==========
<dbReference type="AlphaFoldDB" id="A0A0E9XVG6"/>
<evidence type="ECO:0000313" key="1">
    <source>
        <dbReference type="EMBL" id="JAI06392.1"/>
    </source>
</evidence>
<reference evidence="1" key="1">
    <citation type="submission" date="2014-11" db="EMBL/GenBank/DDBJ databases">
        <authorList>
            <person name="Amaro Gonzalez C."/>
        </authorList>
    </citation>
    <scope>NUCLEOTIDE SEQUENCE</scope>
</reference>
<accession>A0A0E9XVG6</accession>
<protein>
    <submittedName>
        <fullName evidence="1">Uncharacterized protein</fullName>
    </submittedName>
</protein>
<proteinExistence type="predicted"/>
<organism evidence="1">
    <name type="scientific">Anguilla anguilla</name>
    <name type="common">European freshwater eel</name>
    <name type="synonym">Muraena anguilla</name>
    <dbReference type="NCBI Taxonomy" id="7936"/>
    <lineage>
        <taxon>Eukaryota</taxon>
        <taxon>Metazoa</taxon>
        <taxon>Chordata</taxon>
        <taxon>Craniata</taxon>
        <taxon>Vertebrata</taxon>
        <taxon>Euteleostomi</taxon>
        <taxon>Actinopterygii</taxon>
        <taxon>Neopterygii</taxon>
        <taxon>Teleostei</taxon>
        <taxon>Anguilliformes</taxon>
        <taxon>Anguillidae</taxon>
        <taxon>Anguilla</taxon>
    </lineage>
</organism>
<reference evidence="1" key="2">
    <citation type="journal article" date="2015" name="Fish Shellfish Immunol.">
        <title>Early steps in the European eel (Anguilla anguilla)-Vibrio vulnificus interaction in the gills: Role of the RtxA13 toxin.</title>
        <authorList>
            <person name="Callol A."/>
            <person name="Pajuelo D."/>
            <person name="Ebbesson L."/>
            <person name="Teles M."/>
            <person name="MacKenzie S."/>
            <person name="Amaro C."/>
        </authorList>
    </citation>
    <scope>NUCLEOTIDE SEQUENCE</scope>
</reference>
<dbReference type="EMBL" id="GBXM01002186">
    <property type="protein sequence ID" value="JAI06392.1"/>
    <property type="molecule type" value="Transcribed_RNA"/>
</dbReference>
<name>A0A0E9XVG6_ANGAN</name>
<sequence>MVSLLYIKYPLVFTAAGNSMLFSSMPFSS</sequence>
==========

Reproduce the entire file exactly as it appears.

<dbReference type="AlphaFoldDB" id="A0A0E9XVG6"/>
<evidence type="ECO:0000313" key="1">
    <source>
        <dbReference type="EMBL" id="JAI06392.1"/>
    </source>
</evidence>
<reference evidence="1" key="1">
    <citation type="submission" date="2014-11" db="EMBL/GenBank/DDBJ databases">
        <authorList>
            <person name="Amaro Gonzalez C."/>
        </authorList>
    </citation>
    <scope>NUCLEOTIDE SEQUENCE</scope>
</reference>
<accession>A0A0E9XVG6</accession>
<protein>
    <submittedName>
        <fullName evidence="1">Uncharacterized protein</fullName>
    </submittedName>
</protein>
<proteinExistence type="predicted"/>
<organism evidence="1">
    <name type="scientific">Anguilla anguilla</name>
    <name type="common">European freshwater eel</name>
    <name type="synonym">Muraena anguilla</name>
    <dbReference type="NCBI Taxonomy" id="7936"/>
    <lineage>
        <taxon>Eukaryota</taxon>
        <taxon>Metazoa</taxon>
        <taxon>Chordata</taxon>
        <taxon>Craniata</taxon>
        <taxon>Vertebrata</taxon>
        <taxon>Euteleostomi</taxon>
        <taxon>Actinopterygii</taxon>
        <taxon>Neopterygii</taxon>
        <taxon>Teleostei</taxon>
        <taxon>Anguilliformes</taxon>
        <taxon>Anguillidae</taxon>
        <taxon>Anguilla</taxon>
    </lineage>
</organism>
<reference evidence="1" key="2">
    <citation type="journal article" date="2015" name="Fish Shellfish Immunol.">
        <title>Early steps in the European eel (Anguilla anguilla)-Vibrio vulnificus interaction in the gills: Role of the RtxA13 toxin.</title>
        <authorList>
            <person name="Callol A."/>
            <person name="Pajuelo D."/>
            <person name="Ebbesson L."/>
            <person name="Teles M."/>
            <person name="MacKenzie S."/>
            <person name="Amaro C."/>
        </authorList>
    </citation>
    <scope>NUCLEOTIDE SEQUENCE</scope>
</reference>
<dbReference type="EMBL" id="GBXM01002186">
    <property type="protein sequence ID" value="JAI06392.1"/>
    <property type="molecule type" value="Transcribed_RNA"/>
</dbReference>
<name>A0A0E9XVG6_ANGAN</name>
<sequence>MVSLLYIKYPLVFTAAGNSMLFSSMPFSS</sequence>